How coronation traditions vary around the world from using a ceremonial umbrella to drinking from coconut shells | The Sun

IN Britain, they're grand ceremonies with plenty of pageantry, pomp and flashy regalia.

But coronations – the formal investiture of monarchs – look pretty different around the world.

In Thailand, for example, a sacred umbrella with nine tiers is handed over, signifying the authority of the new ruler.

Water is also collected from more than 100 sources across the country between the times 11.52am and 12.38pm – a period considered significant in Thai astrology.

Sacred rice, sake and fish hold a key role in Japan, and a golden stool which can't touch the ground is pivotal in Ashanti culture in Ghana, West Africa.

All are in stark contrast to the stripped back nature of services across most of Europe, where there are often no crowns in sight.


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Instead, the monarch's formal installation requires only a solemn oath or public announcement.

This is the case for Belgium, Denmark, Spain and the Netherlands.

Luxembourg ceremonies are similarly simple, with a short enthronement held in the nation's parliament.

Once lavish, Sweden also now opts for an uncomplicated affair – but it is known for doing other elements a little differently.

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The soon-to-be head of state stands next to the royal regalia, but never actually puts the crown on their head.

In 1973, for the regal assurance of Carl XVI Gustaf, the crown, orb, sceptre and key were displayed on cushions either side of the throne.

While the coronations are low-key, a certain Swedish pop group did play at the King's wedding.

ABBA belted out Dancing Queen in recognition of their future queen in 1976.

Like the UK, many nations outside of the EU still favour the more traditional "crowning" of their rulers.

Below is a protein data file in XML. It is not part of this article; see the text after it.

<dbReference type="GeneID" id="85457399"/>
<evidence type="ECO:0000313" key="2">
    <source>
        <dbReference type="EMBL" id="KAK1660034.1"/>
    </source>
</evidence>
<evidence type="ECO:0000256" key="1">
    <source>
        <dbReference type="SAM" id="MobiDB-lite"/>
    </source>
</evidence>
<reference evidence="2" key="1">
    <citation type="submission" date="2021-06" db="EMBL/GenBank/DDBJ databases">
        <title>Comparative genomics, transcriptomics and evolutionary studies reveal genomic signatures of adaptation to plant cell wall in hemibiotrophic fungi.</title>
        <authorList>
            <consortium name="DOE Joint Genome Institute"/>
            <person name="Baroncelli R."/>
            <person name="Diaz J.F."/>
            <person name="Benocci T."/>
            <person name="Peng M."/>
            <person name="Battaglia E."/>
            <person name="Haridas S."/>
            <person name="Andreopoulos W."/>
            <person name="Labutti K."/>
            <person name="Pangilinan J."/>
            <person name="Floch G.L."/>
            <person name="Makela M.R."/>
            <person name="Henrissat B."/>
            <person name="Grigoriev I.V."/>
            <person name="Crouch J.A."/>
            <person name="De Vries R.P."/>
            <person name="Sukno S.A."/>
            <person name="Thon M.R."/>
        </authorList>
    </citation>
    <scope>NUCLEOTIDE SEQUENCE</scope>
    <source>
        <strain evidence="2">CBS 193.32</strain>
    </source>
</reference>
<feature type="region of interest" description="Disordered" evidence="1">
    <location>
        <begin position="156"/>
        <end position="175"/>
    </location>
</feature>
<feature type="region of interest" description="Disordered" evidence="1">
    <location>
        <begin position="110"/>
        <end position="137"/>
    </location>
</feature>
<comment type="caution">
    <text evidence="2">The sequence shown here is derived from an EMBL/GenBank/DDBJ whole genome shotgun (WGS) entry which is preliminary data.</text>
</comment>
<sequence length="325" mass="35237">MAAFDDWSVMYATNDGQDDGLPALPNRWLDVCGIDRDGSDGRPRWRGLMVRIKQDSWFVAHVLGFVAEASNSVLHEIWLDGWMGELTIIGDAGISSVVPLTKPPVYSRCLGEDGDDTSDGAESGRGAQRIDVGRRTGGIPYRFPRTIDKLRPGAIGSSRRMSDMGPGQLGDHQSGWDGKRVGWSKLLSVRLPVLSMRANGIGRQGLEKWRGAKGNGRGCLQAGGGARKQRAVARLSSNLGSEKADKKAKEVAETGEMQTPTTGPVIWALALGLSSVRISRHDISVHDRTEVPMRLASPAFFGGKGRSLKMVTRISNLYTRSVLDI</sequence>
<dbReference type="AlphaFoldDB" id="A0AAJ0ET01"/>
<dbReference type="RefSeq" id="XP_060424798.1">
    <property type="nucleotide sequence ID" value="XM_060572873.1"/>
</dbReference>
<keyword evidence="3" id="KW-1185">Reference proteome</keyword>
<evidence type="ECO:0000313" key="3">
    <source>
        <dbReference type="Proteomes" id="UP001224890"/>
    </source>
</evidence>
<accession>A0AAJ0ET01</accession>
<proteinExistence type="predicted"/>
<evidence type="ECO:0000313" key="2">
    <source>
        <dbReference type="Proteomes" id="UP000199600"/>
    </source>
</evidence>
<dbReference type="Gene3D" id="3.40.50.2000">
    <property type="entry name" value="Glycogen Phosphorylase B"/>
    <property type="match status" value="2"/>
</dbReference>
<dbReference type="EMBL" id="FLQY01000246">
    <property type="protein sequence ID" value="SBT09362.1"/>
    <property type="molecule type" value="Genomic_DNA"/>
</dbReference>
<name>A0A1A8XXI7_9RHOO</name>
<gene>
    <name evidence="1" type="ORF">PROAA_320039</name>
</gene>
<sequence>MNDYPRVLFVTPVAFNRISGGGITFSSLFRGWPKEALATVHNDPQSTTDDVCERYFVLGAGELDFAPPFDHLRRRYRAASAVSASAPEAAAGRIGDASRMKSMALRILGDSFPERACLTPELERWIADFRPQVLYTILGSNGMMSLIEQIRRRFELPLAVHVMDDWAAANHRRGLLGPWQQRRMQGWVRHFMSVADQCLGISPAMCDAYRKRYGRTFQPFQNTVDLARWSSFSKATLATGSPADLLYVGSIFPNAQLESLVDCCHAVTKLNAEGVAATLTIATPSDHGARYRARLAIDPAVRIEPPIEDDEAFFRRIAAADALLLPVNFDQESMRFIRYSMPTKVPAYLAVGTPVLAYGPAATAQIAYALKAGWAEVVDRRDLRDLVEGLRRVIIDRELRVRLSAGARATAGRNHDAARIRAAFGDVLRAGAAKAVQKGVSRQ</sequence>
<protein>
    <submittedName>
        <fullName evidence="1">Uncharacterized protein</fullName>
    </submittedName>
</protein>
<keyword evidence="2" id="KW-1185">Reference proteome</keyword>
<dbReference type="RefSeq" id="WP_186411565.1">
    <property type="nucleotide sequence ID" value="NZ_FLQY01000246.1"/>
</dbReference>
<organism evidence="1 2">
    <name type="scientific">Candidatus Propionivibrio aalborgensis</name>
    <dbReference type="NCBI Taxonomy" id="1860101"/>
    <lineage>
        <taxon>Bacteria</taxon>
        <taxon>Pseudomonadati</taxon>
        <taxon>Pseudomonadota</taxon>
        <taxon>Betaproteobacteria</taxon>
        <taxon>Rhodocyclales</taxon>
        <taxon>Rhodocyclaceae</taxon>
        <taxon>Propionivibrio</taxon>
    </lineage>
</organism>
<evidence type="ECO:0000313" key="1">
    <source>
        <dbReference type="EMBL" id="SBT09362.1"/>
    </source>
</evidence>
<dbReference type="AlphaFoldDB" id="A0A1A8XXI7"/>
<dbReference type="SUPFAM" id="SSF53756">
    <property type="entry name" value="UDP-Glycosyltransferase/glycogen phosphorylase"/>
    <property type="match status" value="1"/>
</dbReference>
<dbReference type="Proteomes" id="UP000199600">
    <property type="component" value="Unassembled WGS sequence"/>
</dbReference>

One of the most extravagant examples is in Cambodia, where wreaths of jasmine, bundles of incense sticks and conch shell horns play an important part.

The process also involves a bath water ritual, as well as a calico coat, golden slippers, a sword, a crown and being carried on a golden chair.

But unlike his predecessors, the current king Norodom Sihamoni chose not to wear a crown during his coronation in 2004.

Some 2,000 miles away in Bhutan, monarchs are enthroned in a special Buddhist ceremony followed by an elaborate public display of pageantry involving dancing and banging drums to drive away evil spirits.

The precise date and time of the event is dictated by court astrologers who deem the most auspicious for a successful reign.

During the occasion, the new leader wears the Raven Crown – a hat featuring the national bird.

Elsewhere, in Tonga, celebrations in 2015 stretched over 11 days.

Tupou VI began by drinking "taumafa kava", dried and crushed kava plant root mixed with water in a coconut shell, followed by street parties, dinners and fashion shows.

The commemoration later saw the King and his wife crowned in a church ceremony, where he was anointed with holy oil.

The couple were then driven through the capital city Nukuʻalofa before a final military parade and firework display.

And for Zulu coronations, songs, chants, dances, prayers and bright colours feature prominently.

In 2022, when Misuzulu Zulu ascended to the throne, tens of thousands of people gathered at a football stadium in Durban, South Africa, to watch the first crowning in more than 50 years.

Photos from the Moses Mabhida Stadium look more like a rock concert than a royal ceremony.

So how will King Charles' big day compare?

The countdown is on to the 74-year-old's coronation on May 6.

The slimmed-down ceremony has been chosen to reflect a Britain enduring hard times.

It will be half the length of the late Queen's and the number of guests has also been slashed from 8,000 to 2,000.

However, the event will still be packed with pomp and pageant and cost the country around £100million.

Westminster Abbey – the venue for the deeply religious service – has shut its doors to visitors and is being prepped.

The Coronation Chair, which dates from around 1300 and on which the King will be crowned, will soon be carefully moved onto the Cosmati Pavement.

It will take centre stage facing the High Altar in the Sacrarium.

At some point – amid great security after previously being stolen – the ancient Stone of Destiny will be brought from Scotland to be placed under the chair, as is tradition.

Charles will wear six different robes throughout the ceremony, conducted by the Archbishop of Canterbury, as well as the St Edward's Crown, which is made of solid gold and features more than 400 gemstones.

The King, who will leave the Abbey wearing the Imperial State Crown, has asked for Greek Orthodox music to be played.

After the coronation, the King and Queen Consort will return to Buckingham Palace in the Gold State Coach in the official procession before standing on the balcony with other senior members of the Royal Family.

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The 1.3-mile route will avoid large sections of London that were taken in during the five-mile Coronation procession in 1953.

More than 6,000 members of the armed forces will take part on the day.

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